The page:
This matchup is very hard. Often the Handlock will draw in such a way that you cannot possibly win, but a good Zoo player can take some games by playing to their outs.


You want an extremely aggressive start here. Knife Juggler, Dire Wolf, Abusive all acceptable keeps, as the emphasis is on rushing down the Handlock before they can react. Having one deathrattle (either Egg or Creeper) to play out early is also very important, as it provides a safeguard against Hellfire or Shadowflame.

General Strategy

This matchup is difficult, but, if in doubt, play aggressively. Very rarely will there be a situation where you can beat double taunted Molten Giant, so don’t worry excessively about this eventuality. Generally they will draw one Molten, so play around this if you can. Recognise the situations, however, where your only chance to win is to assume they didn’t draw a Molten Giant, or a way to taunt it.

Try to set up 2 turn lethals and place the Handlock in the impossible situation of having to clear and taunt in the same turn. To emphasise, though - this matchup is not easy, focus on giving yourself SOME chance to win.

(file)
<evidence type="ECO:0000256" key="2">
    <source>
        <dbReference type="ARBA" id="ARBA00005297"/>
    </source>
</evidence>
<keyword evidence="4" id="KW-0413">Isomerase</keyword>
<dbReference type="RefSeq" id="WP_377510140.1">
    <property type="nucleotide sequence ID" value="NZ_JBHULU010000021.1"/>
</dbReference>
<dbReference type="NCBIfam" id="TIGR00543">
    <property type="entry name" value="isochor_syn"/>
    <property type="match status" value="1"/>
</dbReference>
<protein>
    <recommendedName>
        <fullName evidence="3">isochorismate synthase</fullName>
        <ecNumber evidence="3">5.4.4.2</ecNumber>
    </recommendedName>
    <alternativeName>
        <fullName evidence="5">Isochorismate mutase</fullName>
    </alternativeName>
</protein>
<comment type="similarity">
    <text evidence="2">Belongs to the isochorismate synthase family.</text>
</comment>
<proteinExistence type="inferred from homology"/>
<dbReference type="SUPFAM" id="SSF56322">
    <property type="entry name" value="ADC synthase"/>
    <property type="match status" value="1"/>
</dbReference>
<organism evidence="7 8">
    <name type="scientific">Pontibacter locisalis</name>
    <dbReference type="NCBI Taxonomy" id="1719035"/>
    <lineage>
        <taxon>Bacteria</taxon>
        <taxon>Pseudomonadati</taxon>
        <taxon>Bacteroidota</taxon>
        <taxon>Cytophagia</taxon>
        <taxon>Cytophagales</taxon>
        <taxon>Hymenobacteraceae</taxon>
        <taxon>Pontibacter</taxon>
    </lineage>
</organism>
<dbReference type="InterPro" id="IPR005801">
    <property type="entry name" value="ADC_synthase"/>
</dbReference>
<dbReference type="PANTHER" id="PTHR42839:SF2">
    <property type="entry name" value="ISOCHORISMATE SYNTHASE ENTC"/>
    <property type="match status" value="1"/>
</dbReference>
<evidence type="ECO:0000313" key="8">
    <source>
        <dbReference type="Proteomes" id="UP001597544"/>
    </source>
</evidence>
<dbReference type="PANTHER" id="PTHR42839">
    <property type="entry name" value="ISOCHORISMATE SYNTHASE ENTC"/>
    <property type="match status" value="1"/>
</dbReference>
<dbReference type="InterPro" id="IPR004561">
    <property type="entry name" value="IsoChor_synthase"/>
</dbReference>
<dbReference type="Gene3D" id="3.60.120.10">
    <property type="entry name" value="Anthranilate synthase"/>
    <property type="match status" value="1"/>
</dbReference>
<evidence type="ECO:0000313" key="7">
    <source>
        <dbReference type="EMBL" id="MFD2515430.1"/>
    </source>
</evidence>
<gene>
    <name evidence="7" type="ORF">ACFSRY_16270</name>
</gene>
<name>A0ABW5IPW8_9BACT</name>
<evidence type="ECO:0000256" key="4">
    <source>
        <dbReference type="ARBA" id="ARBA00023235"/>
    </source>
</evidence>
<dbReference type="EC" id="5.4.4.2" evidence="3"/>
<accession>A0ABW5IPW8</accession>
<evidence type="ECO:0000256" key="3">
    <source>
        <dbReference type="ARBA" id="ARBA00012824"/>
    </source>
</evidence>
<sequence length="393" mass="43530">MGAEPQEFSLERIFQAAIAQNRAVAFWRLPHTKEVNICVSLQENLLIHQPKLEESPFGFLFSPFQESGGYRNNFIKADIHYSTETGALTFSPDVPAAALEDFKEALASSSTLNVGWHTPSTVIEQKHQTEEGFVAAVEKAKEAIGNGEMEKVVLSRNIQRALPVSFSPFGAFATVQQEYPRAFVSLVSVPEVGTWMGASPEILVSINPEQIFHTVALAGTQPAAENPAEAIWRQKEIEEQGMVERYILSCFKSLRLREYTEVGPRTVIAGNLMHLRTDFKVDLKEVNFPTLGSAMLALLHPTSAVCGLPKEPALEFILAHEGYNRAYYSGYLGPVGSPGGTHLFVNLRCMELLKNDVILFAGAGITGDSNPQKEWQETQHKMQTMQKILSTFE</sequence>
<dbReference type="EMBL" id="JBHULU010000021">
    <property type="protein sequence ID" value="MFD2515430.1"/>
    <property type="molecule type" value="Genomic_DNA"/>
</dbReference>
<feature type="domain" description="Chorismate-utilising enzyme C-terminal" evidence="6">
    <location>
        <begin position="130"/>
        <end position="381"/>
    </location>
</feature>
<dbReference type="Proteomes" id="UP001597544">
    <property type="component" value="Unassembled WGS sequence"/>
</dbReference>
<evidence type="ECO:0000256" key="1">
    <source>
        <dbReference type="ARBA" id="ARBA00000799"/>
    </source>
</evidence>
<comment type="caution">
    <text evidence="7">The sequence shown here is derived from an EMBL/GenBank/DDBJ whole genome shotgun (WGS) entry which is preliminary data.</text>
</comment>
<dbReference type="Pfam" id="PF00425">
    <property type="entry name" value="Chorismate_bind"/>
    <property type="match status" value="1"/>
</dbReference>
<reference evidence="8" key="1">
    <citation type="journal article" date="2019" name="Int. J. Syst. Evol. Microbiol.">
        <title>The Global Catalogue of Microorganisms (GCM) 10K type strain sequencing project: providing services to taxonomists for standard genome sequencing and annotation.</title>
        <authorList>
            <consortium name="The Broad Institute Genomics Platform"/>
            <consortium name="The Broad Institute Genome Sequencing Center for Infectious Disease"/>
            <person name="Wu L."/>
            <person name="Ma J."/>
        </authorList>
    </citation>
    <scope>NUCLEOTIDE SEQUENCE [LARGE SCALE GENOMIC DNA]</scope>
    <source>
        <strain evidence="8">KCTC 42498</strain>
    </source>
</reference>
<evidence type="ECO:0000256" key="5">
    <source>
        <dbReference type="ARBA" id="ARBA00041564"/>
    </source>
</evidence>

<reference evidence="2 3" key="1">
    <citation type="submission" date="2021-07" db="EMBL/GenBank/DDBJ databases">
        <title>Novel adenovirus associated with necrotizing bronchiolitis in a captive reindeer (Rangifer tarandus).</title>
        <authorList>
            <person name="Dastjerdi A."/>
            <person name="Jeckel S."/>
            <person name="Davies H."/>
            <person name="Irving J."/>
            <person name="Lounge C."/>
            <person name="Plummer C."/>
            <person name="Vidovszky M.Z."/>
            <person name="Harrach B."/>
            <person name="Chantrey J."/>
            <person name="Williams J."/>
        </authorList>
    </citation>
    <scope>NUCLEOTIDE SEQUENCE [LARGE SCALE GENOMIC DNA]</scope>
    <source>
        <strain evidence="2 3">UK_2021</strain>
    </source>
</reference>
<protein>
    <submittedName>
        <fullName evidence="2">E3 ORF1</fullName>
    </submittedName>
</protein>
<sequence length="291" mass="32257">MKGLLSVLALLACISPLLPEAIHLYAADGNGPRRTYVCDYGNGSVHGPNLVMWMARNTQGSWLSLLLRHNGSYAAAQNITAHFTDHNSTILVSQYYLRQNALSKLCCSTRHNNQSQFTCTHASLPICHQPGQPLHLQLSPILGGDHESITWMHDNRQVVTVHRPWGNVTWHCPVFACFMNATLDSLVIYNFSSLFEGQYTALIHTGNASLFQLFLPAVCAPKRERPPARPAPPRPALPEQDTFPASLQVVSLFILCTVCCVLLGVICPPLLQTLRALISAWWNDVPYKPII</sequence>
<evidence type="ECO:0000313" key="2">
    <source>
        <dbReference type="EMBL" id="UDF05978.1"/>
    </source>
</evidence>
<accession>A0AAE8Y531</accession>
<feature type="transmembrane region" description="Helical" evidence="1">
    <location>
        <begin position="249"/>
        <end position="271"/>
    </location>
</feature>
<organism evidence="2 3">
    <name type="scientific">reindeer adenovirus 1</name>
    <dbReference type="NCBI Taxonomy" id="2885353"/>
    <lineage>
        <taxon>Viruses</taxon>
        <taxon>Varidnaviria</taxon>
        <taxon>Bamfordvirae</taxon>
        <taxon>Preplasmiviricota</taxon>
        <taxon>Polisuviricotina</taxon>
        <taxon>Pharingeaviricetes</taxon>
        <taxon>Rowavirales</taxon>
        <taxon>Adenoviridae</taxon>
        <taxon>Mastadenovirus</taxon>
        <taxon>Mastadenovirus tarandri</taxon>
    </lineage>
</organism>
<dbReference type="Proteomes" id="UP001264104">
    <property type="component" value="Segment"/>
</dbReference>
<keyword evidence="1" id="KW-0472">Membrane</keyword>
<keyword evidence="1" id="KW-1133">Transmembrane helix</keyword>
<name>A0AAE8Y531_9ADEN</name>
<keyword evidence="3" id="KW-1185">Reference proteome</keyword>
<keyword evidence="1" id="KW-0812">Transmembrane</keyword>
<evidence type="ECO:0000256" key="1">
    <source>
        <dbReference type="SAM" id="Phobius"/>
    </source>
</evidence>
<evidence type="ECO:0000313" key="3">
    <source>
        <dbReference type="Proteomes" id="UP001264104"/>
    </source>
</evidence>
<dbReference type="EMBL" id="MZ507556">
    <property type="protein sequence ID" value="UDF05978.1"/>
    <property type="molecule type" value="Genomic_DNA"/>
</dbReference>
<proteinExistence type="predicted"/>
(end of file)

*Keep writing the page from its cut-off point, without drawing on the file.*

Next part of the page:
Tempo Mage

Very favoured. You start faster than them and they run out of options. Flamewaker is a card that needs to stick to the board to be abused, and vs you it almost never will.


Similar to Hunter, but Dire Wolf goes up in value a lot because it can buff Voidwalker to kill mirror images. Despite the threat of Flamewaker, Imp-losion is a huge swing card and can be kept on coin with certain hands. Nerubian Egg + Abusive Sergeant can win the game on turn 2, so this is a combo to look out for. Voidcaller is extremely potent in this matchup and can be kept on the mulligan if the curve allows.

General Strategy

Tempo Mage is a deck that relies on its minions sticking to the board, and Zoo is very good at denying that. Most variants don’t run many high cost minions, so winning the board in the early game generally translates to a win. Dr Boom and Flamestrike can sometimes catch you out, so have a plan for these eventualities. Otherwise, though, just out-trade them and hold onto the board and you should be fine.